Most of us have already had an encounter with the Epstein-Barr virus, or EBV, for short. As part of the herpes family, it's one of the most common disease-causing viruses in humans. We get the disease with (or without) some nasty symptoms, then we recover. However, EBV stays in our body after the illness has ended, and it's one of the few viruses known to cause cancer.
Dengue fever is a danger to anyone living or visiting tropical or subtropical regions. It can be hard to detect the infection in its earliest and most treatable phase, especially in children. Luckily, new research highlights better techniques for triaging the disease in infected children with more severe symptoms, potentially saving lives.
Dramatic new research may change the fate of the hundreds of people who wait for a kidney transplant every year. The study hinged on the ability to cure hepatitis C infections, a possibility that became a reality in 2014.
The Centers for Disease Control and Prevention estimated that there were 212 million cases of malaria across the world in 2015, and 429,000 of those people died — mostly children living in Africa. Preventing and treating those infections has been a challenging world priority. That makes a new malaria drug discovery — published in Science Translational Medicine — incredibly important.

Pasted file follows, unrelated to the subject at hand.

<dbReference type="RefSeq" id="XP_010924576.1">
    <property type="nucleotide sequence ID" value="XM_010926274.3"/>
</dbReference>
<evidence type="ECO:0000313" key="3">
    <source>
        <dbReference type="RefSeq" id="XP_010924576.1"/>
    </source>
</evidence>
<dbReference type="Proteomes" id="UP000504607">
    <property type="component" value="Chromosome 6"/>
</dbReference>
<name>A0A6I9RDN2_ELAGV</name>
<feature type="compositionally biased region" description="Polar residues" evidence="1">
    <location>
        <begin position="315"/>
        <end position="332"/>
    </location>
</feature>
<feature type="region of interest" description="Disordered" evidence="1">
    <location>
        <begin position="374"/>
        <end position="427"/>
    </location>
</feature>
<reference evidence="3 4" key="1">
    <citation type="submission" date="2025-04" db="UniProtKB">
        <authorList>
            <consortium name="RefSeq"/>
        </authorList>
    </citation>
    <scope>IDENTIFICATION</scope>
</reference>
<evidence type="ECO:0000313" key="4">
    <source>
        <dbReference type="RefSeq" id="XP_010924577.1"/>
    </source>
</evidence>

The problem with HIV is that it attacks and kills the very cells of the immune system that are supposed to protect us from infections — white blood cells. But a new technique, developed by scientists at The Scripps Research Institute (TSRI) in La Jolla, California, offers a distinct HIV-killing advantage.
Mitochondria are known as the powerhouses of our cells because they generate energy to power them. But they also play a key role in the death of cells when they're damaged, infected, stressed, no longer needed, or at the end of their life.
Could your fever, body aches, cough, and sore throat be the flu? Soon, finding out may not involve a trip to the doctor.
The evolution of our infection-fighting systems may have something to teach modern scientists. That's what a group from the University of Granada in Spain found when they studied a protein that's been around for over four billion years. Their work, by senior author José Sánchez-Ruiz and colleagues in the Department of Physical Chemistry, was published in the journal Cell Reports.
Alzheimer's disease — an irreversible, progressive brain disorder — is the sixth leading cause of death in the US and more than afflicts 5 million Americans. As if those numbers aren't scary enough, the Centers for Disease Control and Prevention expect that number to nearly triple by 2050.
Yogurt is more than an excellent source of protein, calcium, and gut-healthy probiotic bacteria. A protein isolated from probiotic lactobacillus bacteria in yogurt is capable of inhibiting drug-resistant bacteria.
Zika is a threat to unborn babies — the virus can cause neurological damage if it infects a mother during pregnancy. But as with many things, our solutions to the problem aren't always all that much better than the problem itself.